Illusion Town is the latest in Ms. Castle’s Harmony series featuring the ancestors of earth residents who became trapped on the parallel world of Harmony. It has all the features I’ve come to expect from the series including an intelligent hero and heroine who respect each other, as well as a funny dust bunny. But the plot, as well as interactions between the hero and heroine, move this above most of the others I’ve read in the series; I truly enjoyed it.
The book opens with a series of emails between E. Coppersmith and “Finder.” E. – or Elias — is a crystal engineer and hired the “Finder” to locate an heirloom. Their emails gradually become friendlier and more personal until Elias invites the Finder for dinner. But on the way to their date Elias gets a call that upsets him. And this is where the plot gets interesting.
As with most of Harmony’s residents, Hannah West – the Finder – has a special psychic ability; she’s a powerful dreamlight talent. When next we see Elias, Hannah is dreamwalking in a motel bedroom while he sleeps. Once awake, neither can remember much of anything that happened from the time Elias walked into Hannah’s shop to the time they woke up, other than they were running from someone.
Hannah discovers the necklace she was wearing the night before – the only thing she has that belonged to her mother – is missing. Equally upsetting, she and Elias discover they’re married in a Marriage of Convenience, which is an easy to terminate form of marriage on Harmony.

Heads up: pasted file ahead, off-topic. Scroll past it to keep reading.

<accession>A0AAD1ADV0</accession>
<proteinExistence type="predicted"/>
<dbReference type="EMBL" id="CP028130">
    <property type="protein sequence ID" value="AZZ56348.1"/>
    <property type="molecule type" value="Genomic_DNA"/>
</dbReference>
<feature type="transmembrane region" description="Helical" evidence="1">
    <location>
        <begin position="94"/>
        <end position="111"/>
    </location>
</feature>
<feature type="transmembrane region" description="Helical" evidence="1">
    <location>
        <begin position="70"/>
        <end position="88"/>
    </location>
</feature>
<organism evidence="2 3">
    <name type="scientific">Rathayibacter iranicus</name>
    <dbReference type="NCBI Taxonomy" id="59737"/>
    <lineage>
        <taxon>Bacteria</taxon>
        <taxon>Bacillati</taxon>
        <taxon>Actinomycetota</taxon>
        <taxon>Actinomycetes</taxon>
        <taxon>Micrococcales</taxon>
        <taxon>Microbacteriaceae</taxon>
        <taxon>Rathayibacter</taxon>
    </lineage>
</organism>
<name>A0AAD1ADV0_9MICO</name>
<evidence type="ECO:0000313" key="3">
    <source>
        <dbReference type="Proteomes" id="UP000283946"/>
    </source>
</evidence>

Hannah and Elias decide to retrace their steps leading them to many interesting spots in Illusion Town, Harmony’s version of Las Vegas. But in addition to being filled with both upscale and seedy casinos, it sits on top of mysterious ruins known as the Ghost City. The two gradually start recalling events of the past night, and Elias remembers the call he got was to tell him that some Coppersmith workers were trapped in a mine and he needed a powerful dreamlight talent to get them out.
The book is filled with adventure as Hannah and Elias go from the casinos of Illusion Town to the dangerous underground mines to an intriguing lost museum. They face numerous villains, and while some are rather obvious, their motivations are often less clear. While the various puzzles held my interest, it’s Elias and Hannah who make the book.
Throughout, Elias uses his intelligence and skills as an engineer to solve problems. He’s also clever enough to know that in many instances, Hannah, with her dreamlight talents, will have to rescue them. While Hannah had been told by others that she was fragile and her powers were unstable, Elias quickly realizes that’s not true. I truly appreciated that Elias comes to love and respect Hannah because she’s a strong woman.
At first I thought of Hannah as without family, in comparison to Elias’ rich heritage. But we’re gradually introduced to the family she has cobbled together. And of course, there’s Hannah’s dust bunny. Virgil is an excellent addition to the dust bunny world, standing guard over Hannah when needed, knowing who to trust and not to trust. Longtime fans of all of the author’s works will appreciate the doll that Virgil quickly becomes attached to.
While I’ve read all of the previous entries in the series, I believe Illusion Town would work well as a standalone. The author gives just enough of the back history of Harmony to help newcomers, without flooding past readers with too much they already know. As for me, I would love to see more of Elias and Hannah, and hope that the next entry in the Harmony series might give us at least a glimpse of them.